I don't know a single Democrat not on a political payroll who is enthusiastic about state Treasurer Phil Angelides' run for governor. In the Capitol, many Dems can't stand the guy. No one can argue with a straight face that Angelides has a serious plan to balance state finances.
If Schwarzenegger is the free-lunch governor -- he won't raise taxes and has failed to slice spending to eliminate the state's $4 billion to $5 billion structural budget shortfall -- Angelides offers free lunch followed by free desert. Angelides' recipe for state finances: no new taxes, unless you're rich, and a tax cut if you're middle class -- forget about the fact that the books don't balance as they are.
Sacramento has turned into Fantasy Island. The worst of it is, the less Schwarzenegger tries to do, the more voters like him. Now, Schwarzenegger is polling ahead of Angelides by 13 points, according to the latest Public Policy Institute of California poll of likely voters. But last year, after Schwarzenegger scheduled a special election and put four measures before the voters that he said would put the brakes on runaway spending and improve the political climate, he paid a price for the effort. The measures tanked. Voters turned against the man they chose to replace recalled Gov. Gray Davis. The governator's approval rating skidded to 38 percent. Bad box office.
Personally, I think that if Schwarzenegger had run a better campaign, one or more of his measures might have passed. But it is so much easier for Team Arnold to blame the voters. So his inner circle has emerged from the bitter 2005 losses with an absolute phobia about serious governing.
Challenge Team Arnold about the muscle man's failure to take on state spending this year and, off the record, aides will simply point to the California Legislature to explain how futile it is to try to get anything meaningful through a gantlet of extremists on the left and right.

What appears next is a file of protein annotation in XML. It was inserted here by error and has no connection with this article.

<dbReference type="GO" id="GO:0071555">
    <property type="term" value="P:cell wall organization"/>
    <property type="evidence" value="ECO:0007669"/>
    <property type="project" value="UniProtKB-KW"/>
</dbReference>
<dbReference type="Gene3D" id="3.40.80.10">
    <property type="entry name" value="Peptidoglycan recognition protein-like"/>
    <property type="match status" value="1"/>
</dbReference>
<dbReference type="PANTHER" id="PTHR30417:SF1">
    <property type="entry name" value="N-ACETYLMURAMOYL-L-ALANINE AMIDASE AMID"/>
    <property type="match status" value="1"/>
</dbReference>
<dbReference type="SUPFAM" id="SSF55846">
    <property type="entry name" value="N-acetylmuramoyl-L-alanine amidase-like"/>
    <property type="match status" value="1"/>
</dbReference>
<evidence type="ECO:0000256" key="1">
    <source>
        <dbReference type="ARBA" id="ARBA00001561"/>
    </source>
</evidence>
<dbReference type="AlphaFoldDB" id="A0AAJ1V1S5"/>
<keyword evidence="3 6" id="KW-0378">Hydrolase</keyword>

The Democrats, who hold the overwhelming majority of legislative seats, are a gaggle of far-left loonies who concoct politically correct legislation -- for example, requiring that textbooks laud gay contributions to California history -- while failing to enact reforms needed to balance the budget. Rather than do their job to run state government, they want to butt into the business of how other people raise their kids.
Or they pass bills that they know will never become law -- just to make the Republican governor look bad. Consider the single-payer health-care bill that the Legislature passed overwhelmingly. If Capitol Dems actually were serious about universal health care, they would not pass a bill that would put Kaiser and other big health-care providers out of business. Even Angelides doesn't support it.
As for GOP lawmakers, they are a creepy collection of feckless throwbacks who are unable to check the Democrats' profligacy. They can't stop the spending spree, but they do manage to prevent any attempt to raise revenue to pay for new spending. Schwarzenegger has so little to do with GOP lawmakers, noted Democratic political consultant Andrew Acosta last week, that "he could bump into them in the hallway and not recognize them."
These are the geeks who sip punch in the dark corners around the dance floor as Schwarzenegger and the Dems make music together. Then again, Sacramento Republicans must figure that they don't have to kill bad bills when time will do the dirty work for them.
Consider the passage of Assembly Bill 32 -- which allows Sacramento to look as though the state will make sweeping reforms to curb global warming. The measure's passage made the front page of The New York Times because it offers an opportunity to make California look more committed to taking on greenhouse gas pollution than the Bush administration.
Don't kid yourself. This measure is fated to go the way of the California Air Resources Board vote in 1990. Remember: By 1998, 2 percent of all cars sold in the state would have to produce zero-emissions -- and the board looked even more serious by raising the bar to 10 percent by 2003. Newspapers lauded that bill as "historic" and the "toughest" in the nation, too, but you don't see a whole lot of electric cars on the road, do you?
Don't tell me that Democrats oppose faith-based initiatives -- not when they put the Kyoto global-warming pact and AB32 on their environmental altar.
I find myself questioning whether term limits have let state lawmakers off the hook. Term limits make it easy for Schwarzenegger to sign a bill that promises a 25 percent cut in greenhouse-gas emissions by 2020 -- he won't be in state office then.
Term limits also remove an incentive for Sacramento to pass a balanced budget. When the governor and lawmakers can kick the problem down the road for a few years -- and let those who are governing six or eight years from now clean up the mess they make today -- it becomes very easy to overspend.
Imagine how many hot fudge sundaes you would eat if you knew that someone else would be stuck wearing your calories.